An emphasis on the literature and history is a huge draw to many students in Asia, and several freshmen interviewed cited it as a major factor in their decision to attend Yale-NUS over other elite institutions. In fact, the academic structure also deviates quite significantly from Yale. Yale-NUS, with just 157 students, is more akin to a small liberal arts college, and it firmly adheres to a Common Core Curriculum. Imagine a school where Yale’s Directed Studies — an intensive program covering great thinkers of the West — incorporates Eastern thinkers like Confucius and works like the Indian Ramayana, and every student takes it.
“The Common Curriculum at Yale-NUS is unlike any other undergraduate course in the world,” Yale-NUS freshman Graham Link told The Politic. “It is at once a bridge across all members of the college community, as well as a sweeping primer of ourselves.” Fellow student Carmen Denia cited “the East-meets-West aspect of being in a liberal arts college in Asia,” and affirmed that the last half-semester made good on this promise.
Students are also eager to create a new model of higher education. Andy Chen, a student and native of New Zealand, blogged about this enthusiasm in the entrepreneurial language shared by so many of his classmates: “Yale-NUS is like a start-up in education. There’s the chance it could crash and burn, there’s the chance it could create a new model for higher education, there’s the chance it might just become one-in-many liberal arts universities, but you know that regardless of the final outcome, helping Yale-NUS to grow and define itself will be an exciting and rewarding experience.”
“There are no entrenched department interests — indeed, there are no departments. There are no courses or curricular tracks honed to a fine edge by years of individual or collective effort that might be endangered by a new approach. And there are, as of yet, no alumni,” a report by the Yale-NUS Inaugural Curriculum Committee explained. “Thus, a new institution like Yale-NUS has a unique opportunity to ask which of the various existing models of general education might be the most effective, and whether new models that do not exist at all in long-standing institutions might do even better. The question of ‘how do we get there from here’ simply does not arise; the only question is, ‘where do we want to start?’”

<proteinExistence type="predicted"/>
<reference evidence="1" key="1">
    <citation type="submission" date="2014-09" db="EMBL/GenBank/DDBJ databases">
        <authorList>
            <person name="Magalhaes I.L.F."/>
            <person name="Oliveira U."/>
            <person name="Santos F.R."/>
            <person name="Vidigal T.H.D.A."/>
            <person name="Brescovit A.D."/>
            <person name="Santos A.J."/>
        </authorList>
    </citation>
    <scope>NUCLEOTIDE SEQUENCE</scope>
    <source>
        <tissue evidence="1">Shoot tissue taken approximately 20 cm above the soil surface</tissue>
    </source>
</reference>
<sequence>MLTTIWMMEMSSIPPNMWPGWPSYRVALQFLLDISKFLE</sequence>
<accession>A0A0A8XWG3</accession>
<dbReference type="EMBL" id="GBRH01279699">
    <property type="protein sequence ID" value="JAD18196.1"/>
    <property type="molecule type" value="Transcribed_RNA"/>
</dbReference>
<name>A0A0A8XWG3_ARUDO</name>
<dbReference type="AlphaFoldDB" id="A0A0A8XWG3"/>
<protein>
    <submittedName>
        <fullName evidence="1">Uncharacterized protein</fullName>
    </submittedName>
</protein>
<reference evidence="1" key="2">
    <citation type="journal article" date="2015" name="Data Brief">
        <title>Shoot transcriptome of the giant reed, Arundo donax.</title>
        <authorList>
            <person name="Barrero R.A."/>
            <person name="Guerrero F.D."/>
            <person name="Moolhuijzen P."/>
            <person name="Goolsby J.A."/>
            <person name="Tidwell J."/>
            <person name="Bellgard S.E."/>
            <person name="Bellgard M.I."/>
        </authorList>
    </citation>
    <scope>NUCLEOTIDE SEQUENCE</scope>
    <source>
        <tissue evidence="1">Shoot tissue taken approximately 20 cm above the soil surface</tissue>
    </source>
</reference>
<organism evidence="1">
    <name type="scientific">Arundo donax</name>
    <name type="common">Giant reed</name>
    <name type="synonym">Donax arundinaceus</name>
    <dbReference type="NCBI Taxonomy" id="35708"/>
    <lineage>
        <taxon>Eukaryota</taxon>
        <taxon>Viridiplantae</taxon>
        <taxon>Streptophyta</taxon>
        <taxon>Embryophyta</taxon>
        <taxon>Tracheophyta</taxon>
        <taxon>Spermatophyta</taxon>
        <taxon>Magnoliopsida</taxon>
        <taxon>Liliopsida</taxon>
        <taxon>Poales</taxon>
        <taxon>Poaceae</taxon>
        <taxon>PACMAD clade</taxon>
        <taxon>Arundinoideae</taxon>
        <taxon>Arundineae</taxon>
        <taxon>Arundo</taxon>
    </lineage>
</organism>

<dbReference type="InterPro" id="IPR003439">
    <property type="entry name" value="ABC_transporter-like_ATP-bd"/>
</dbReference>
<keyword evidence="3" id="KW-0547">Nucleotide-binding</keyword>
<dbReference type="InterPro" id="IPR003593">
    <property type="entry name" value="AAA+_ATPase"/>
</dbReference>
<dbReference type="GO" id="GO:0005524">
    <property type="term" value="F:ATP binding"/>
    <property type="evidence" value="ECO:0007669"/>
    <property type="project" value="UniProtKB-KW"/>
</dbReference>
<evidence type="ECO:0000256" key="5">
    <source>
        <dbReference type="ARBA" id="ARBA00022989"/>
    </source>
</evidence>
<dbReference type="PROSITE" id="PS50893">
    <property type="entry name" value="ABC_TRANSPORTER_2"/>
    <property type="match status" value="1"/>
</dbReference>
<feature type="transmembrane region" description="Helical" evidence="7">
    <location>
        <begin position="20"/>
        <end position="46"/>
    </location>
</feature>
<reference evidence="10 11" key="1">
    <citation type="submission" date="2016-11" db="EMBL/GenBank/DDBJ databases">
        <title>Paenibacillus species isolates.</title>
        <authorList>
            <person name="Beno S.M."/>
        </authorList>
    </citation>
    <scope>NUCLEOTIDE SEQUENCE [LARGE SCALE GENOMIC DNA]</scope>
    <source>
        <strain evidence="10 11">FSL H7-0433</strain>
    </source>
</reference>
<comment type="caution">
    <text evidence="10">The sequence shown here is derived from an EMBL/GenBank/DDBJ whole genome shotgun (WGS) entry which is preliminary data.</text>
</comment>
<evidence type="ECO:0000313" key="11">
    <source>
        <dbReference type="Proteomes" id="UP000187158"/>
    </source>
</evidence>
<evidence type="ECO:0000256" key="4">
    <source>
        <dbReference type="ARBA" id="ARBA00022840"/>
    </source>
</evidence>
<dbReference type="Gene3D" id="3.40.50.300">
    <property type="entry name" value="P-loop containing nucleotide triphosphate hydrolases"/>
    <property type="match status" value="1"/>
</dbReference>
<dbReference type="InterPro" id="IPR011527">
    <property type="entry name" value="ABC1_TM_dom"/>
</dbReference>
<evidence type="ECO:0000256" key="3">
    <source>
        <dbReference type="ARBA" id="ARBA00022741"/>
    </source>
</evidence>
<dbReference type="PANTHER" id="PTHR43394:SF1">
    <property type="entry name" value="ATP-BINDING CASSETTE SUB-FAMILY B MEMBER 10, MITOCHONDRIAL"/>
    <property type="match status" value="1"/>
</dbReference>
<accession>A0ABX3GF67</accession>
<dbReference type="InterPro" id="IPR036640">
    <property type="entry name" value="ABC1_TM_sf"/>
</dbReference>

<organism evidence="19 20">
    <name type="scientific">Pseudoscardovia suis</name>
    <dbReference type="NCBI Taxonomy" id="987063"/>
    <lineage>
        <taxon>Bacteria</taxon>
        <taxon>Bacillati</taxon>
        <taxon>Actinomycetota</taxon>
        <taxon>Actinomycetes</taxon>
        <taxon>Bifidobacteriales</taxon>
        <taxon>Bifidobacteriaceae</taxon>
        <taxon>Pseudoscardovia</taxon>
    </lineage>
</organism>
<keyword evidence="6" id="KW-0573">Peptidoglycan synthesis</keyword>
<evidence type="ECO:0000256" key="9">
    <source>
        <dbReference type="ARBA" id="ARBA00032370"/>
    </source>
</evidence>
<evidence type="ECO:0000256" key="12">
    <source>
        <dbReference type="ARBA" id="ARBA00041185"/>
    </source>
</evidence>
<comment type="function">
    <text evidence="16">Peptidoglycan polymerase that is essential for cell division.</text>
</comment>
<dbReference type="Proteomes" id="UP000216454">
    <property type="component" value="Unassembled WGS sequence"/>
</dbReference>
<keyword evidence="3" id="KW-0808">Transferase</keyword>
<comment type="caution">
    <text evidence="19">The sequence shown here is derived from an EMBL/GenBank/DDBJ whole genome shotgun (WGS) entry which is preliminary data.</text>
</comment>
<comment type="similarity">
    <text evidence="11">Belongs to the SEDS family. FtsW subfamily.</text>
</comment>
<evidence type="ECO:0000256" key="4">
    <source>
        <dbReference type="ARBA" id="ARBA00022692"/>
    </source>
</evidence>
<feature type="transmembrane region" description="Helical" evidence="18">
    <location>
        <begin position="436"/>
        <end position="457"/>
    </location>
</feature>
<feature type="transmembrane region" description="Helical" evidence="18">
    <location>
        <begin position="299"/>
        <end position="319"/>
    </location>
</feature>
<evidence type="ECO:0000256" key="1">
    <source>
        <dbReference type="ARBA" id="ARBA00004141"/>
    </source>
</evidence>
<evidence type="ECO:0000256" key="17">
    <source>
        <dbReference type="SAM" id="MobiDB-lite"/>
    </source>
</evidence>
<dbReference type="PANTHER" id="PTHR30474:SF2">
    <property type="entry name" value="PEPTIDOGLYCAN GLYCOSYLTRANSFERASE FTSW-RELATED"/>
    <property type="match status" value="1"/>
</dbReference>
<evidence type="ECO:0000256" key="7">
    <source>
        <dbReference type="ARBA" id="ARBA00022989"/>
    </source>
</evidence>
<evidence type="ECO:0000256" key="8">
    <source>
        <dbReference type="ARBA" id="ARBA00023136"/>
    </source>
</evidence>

Designing a cross-cultural liberal arts curriculum is no mean feat. Reports quickly streamed in of students pulling frantic all-nighters, and enthusiastic professors were forced to pare down their syllabi accordingly. The same newness that allowed them to assign a crushing amount of work also made them nimble enough to make mid-semester adjustments without a hitch.
In spite of the overzealous professors, student feedback has been overwhelmingly positive.
“We were all excited, everyone was excited — in fact, lots of people left the military to intern at Yale-NUS,” Shibao said. Denia discussed student life in terms not unfamiliar to students at Yale: “People are also very excited about teaching each other and being taught in turn. My own peers have been setting up a cappella workshops, dance classes, basketball games, Rector’s Teas, outings, drawing lessons, movie screenings, science tutorials, and charity projects while also taking part in the things I’ve been setting up with my circle of friends. It’s a very exciting place to be right now!” Since the beginning of the semester students have founded more than thirty organizations.
One survey respondent wrote on The Politic’s anonymous survey, “THIS PLACE IS AMAZING.” Out of 78 respondents, in fact, 36 chose to write a paragraph in the optional “What else would you like us to know?” text box. Yale students, who frequently receive and ignore online polls, will surely realize this is extraordinary in and of itself. What’s more, in the responses from Yale-NUS students, there’s a serious, unironic discourse of changing the world and transforming higher education; the students are evidently excited to discuss their school.